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June 2002 · Historically Speaking15 and war. In the West, the compulsions that drove men to duel, bite, or kill—or to announce pride in white skins and brave manhood —no longer carry their former moral sanction. Elsewhere, though, honorthrives as a deadly, anti-modern force. In the minds of millions it is currendy linked to the cause of Islam, whetherjustifiablyornot. Historians— along with ordinary citizens—might learn much from a deeper understanding of so potent an ethical design. Honor feeds on desperation , all-consuming hatred, poverty, and a burning sense ofhumiliation in the fece of an enemy's prosperity and military might. To knowthe historyofthe emotionallydrenched modes ofhonor may not prevent recriminations , acts ofbrutality, and force ofarms. But byreducingdie corruptingdreadofshame and repressed self-loathing, roads to peace maybe found. If not, it will take war to immobilize those unable to grasp anything but the superiority ofmartial strength. The Nazis, dedicated to Blut und Ehre, blood and honor, discovered that unwelcome truth. Let us hope it does not come to that again. Bertram Wyatt-Brown is the RichardJ. MiIbauerProfessorofU .S. History at the University ofFlorida. Hismostrecentbook isThe Shaping ofSouthern Culture: Honor, Grace, and War, 176Os-1880s (University ofNorth Carolina Press, 2001). ' I wish to thank Anne Wyatt-Brown and Randall Stephens for their editorial help. More extensive bibliographical citations are available on my Web site http://www.das.ufl.edu/usere/bwyattb/, under honorhistory. Richard W. Etulain The American West and Its Historians a cademichistorians have been study- ^ ing the frontier and the American Westformore than a century. When Wisconsin historian Frederick Jackson Turner told his colleagues in 1893 that the frontier was the most significant feature of the American past, he fired a historiographical shotheard around the English-speakingworld for decades. Interest in frontier and western history remained high until the 1960s and then waned in the 1970s and early 1980s. But since the late 1980s, western American history has regained its earlier status as a field alive with activity and controversy . With some ups and downs in popularity and minor modifications, the ideas in Turner's classic essay "The Significance of the Frontier in American History" held swayuntil die late 1960s. Along the way, otherhistorians supported the frontierstory or followed Turner's second idea, the significance of sections (regions), which he advanced later in his career. In the 1920s and 1930s, one advocate of both frontier and regional interpretations, Herbert Eugene Bolton, urged allAmerican historians to pay more attention to Spanish influences on American culture. Texas historian Walter PrescottWebb fired the imaginationsofodier regionalists—and more recendy environmental historians—withhisprovocative book, The Great Plains (1933). In addition, Kansan James Malin, in the 1930s and 1940s, urged historians to pay more attention to subregional and ecological patterns even as he systematically utilized statistical data well before other scholars. Later, Ray Allen Billington produced his magisterial overview offrontier history, Westward Expansion: A History oftheAmerican Frontier (1949), the most widely adopted western text from mid-centuryuntil the 1970s. In the 1950s, two other scholars provided new angles of vision through which to view the American West. American Studies specialist Henry Nash 16Historically Speaking · June 2002 Smith taughthistorians to thinkcarefullyand analyticallyaboutmyths and symbols cohering around the Westin his classicwork, VirginLand : TheAmerican WestasMythandSymbol (1950). He also urged western specialists to take more seriouslyworks ofmass culture such as dime novels, travel narratives, and governmentdocuments. Concurrently, western historian Earl Pomeroy, revisingTurner's thesis, argued that continuities of eastern social, cultural, political, and economic thought and experience bulked at least as large as frontier experiences in shaping the American West. In his books and essays, Pomeroycalled for a reorientation ofwestern history, urging historians to place more emphasis on persisting European and cisMississippi influences in the trans-Mississippi West. These interpretations held swayuntil the end of the 1960s. But that yeasty decade markedly reshaped western historiography from the early 1970s onward. These transformations signaled the end of the Turnerian dominance and the rise ofnew emphases on racial/ethnic, gender, and environmental themes in western historical writing. IfTurnerians seemed to disappear after 1970, specialists in ethnic history surfaced in increasing numbers. Some came by way of other fields. Robert Udey and Francis Paul Prucha, authors of earlier frontier military histories...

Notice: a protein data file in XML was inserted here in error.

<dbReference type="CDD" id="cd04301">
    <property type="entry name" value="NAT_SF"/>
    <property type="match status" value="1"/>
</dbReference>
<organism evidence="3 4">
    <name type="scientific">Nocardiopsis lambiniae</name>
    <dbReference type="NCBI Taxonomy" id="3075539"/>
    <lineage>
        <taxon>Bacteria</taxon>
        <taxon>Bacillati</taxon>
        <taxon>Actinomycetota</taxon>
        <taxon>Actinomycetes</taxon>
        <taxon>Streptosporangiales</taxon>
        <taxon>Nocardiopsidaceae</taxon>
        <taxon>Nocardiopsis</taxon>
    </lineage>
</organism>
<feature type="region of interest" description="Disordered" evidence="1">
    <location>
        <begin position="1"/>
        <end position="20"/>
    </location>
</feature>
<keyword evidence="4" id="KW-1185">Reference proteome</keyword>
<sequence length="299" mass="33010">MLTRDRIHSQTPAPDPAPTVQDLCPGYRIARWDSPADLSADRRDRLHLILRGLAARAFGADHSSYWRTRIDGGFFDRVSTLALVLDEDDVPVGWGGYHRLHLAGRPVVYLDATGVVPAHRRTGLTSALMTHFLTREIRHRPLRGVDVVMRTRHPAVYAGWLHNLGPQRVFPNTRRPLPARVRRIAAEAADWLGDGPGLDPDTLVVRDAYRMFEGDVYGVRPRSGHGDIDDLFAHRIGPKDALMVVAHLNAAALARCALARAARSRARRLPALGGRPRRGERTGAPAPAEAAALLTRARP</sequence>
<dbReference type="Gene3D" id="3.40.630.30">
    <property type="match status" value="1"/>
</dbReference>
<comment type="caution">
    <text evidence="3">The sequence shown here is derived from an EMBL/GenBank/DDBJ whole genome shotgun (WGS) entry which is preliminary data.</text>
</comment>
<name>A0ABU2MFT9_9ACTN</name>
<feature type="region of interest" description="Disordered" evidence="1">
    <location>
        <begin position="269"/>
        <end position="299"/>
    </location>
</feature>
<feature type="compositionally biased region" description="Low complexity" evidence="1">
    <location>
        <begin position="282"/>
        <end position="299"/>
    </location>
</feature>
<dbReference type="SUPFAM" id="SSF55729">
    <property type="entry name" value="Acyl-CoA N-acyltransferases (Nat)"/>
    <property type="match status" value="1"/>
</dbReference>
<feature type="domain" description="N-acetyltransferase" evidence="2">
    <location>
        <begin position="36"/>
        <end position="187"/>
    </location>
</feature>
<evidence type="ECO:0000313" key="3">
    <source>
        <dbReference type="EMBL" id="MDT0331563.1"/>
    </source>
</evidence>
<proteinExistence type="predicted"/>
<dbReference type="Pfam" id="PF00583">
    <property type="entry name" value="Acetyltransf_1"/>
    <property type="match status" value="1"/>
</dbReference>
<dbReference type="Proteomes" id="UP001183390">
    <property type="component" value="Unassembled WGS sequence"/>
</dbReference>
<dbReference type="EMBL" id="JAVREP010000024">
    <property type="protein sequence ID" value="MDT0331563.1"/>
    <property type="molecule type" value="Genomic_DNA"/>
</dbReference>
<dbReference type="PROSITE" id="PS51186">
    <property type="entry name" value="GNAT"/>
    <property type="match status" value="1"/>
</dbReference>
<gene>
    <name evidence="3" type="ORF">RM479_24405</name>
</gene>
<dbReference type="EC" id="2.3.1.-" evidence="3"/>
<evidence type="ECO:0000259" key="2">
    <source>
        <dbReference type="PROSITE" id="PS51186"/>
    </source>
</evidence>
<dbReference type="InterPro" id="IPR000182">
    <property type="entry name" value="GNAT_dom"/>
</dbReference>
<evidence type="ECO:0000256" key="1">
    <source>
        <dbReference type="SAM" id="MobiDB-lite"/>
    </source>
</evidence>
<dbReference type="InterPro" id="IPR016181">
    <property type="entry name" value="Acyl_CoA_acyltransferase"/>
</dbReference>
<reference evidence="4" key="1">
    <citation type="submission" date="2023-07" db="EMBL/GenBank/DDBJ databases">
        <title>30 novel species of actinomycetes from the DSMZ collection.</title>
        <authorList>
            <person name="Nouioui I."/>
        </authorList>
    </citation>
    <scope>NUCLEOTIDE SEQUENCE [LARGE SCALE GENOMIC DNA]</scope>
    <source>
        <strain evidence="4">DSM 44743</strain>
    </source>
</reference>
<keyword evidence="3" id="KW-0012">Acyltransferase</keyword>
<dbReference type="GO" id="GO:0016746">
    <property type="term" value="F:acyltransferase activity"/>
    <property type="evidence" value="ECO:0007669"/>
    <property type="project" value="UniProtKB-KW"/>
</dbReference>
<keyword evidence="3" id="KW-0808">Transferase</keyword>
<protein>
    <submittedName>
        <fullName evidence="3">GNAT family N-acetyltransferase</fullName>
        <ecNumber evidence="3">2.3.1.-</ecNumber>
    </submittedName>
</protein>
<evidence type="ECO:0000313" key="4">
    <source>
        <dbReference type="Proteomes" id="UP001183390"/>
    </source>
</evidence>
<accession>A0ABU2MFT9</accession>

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Additional Information

ISSN
1944-6438
Print ISSN
1941-4188
Pages
pp. 15-17
Launched on MUSE
2012-01-04
Open Access
No
Archive Status
Ceased Publication
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